On September 30 last year, Sarah de Lagarde (44) was on her way home from her office in London. A series of unfortunate events will soon leave a mother of two lying helpless and screaming for help.
It’s a really windy evening this Friday. Sarah is working overtime, and the 44-year-old plans to take a taxi back to her family home as quickly as possible. She couldn’t get one, so she took the Tube – the London Underground – instead.
No one heard the screams
Sarah falls asleep on the plane, and travels several stops longer than she should – to High Barnet station.
She got off, but quickly realized that she had to take the same train back to the city.
It won’t get that far.
On the platform, the 44-year-old slips in a pool of water, loses his balance and falls into the gap between the train and the edge of the platform.
– Shortly after, the train moved, taking with it my right arm, Sarah says to the Sky programme “UK Tonight with Sarah Jane May”.
She screams for help, but no one hears. Then another train arrives.
As the train entered the platform, the 44-year-old’s right leg was crushed from the knee down.
Lay more than an hour
Surprisingly, she was still conscious.
According to investigation materials Financial Times She was reached, and no one heard her screams until 13 minutes after she was first injured.
Sure enough, it took more than an hour before she was rescued from the bars and taken to the hospital.
– I was told that it took a while to cut off the power to the tracks – because no one knew who to call – for health workers to come and get me out, Sarah claims to Sky News.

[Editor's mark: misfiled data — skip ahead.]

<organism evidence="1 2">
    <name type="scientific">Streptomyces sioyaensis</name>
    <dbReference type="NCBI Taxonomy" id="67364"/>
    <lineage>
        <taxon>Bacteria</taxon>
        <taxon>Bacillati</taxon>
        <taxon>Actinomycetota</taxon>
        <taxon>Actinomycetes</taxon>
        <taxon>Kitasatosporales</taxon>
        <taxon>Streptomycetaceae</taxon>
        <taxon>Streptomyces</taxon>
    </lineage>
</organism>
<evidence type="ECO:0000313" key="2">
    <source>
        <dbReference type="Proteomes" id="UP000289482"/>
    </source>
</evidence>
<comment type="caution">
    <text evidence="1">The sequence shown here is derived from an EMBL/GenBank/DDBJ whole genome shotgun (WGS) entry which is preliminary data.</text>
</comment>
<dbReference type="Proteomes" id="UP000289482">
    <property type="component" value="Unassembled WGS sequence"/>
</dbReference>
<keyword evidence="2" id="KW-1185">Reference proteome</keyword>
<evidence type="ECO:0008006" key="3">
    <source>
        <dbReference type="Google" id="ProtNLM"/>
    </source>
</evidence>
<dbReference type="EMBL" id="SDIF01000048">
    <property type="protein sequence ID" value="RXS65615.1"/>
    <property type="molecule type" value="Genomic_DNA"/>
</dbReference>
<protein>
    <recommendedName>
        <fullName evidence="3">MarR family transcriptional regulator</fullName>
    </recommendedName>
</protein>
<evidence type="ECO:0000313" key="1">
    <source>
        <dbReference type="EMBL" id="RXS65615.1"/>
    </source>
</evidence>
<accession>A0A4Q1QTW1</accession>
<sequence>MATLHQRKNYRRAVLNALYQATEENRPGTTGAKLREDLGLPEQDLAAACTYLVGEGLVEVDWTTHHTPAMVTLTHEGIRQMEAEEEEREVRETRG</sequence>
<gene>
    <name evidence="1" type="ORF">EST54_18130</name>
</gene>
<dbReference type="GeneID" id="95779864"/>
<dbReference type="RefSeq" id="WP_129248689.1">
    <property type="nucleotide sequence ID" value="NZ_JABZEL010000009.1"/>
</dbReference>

According to the Financial Times, the incident was investigated by several parties, including the Police Rail Unit and Transport for London (TfL) – the public agency responsible for London’s public transport system.
It requires change
All investigations concluded that this was nothing but a tragic accident. Sarah strongly disagrees.
Now, just over a year later, the 44-year-old is calling for passenger safety on London’s public transport to be tightened.
– TfL did not accept that they were responsible for what happened. They did not provide any form of support or make any changes as a result of the incident. I find this unacceptable,” Sarah wrote in a Business Insider post.
She wants to prevent others from ending up in the same situation.
– I was lucky and survived, but I don’t want this to happen to anyone else, says the 44-year-old in an interview with the Financial Times.
– Top priority
Nick Dent, head of London Underground’s contact centre, told all media that safety was their top priority, and that they would learn from any incident and take measures to improve.
– Our thoughts remain with Sarah de Lagarde and her family following the tragic accident at High Barnet station last year. We’ve offered support through our ‘Sarah Hope Line’ helpline, and we remain open to Sarah’s feedback, he says.
Speaking to Sky News, Sarah claimed that much of what happened that night could have been avoided if security had been better.
– We have been misled into believing that CCTV is monitored in real time: it is not. Why are there no sensors on the rails? Wondering why the stations are not working?
Today, Sarah has been able to somewhat return to daily life with the help of a specially designed prosthetic leg and robotic arm.
The 44-year-old says she is still in severe shock after the accident, and the mere sound of a train or subway makes her feel afraid.
Furthermore, she objects to leaving money to a company that she claims has not taken responsibility or offered any form of financial compensation.
Due to the injuries, she cannot drive a car by herself or her children.
Sarah admits she feels terrified every time her eldest daughter relies on public transportation to get to activities and appointments.
– This battle for TfL’s hearing is no longer just about me. My arms and legs will never grow again. It’s too late for me, but it’s not too late for my kids. It’s not too late for the millions who use the subway every day, she wrote in Business Insider.
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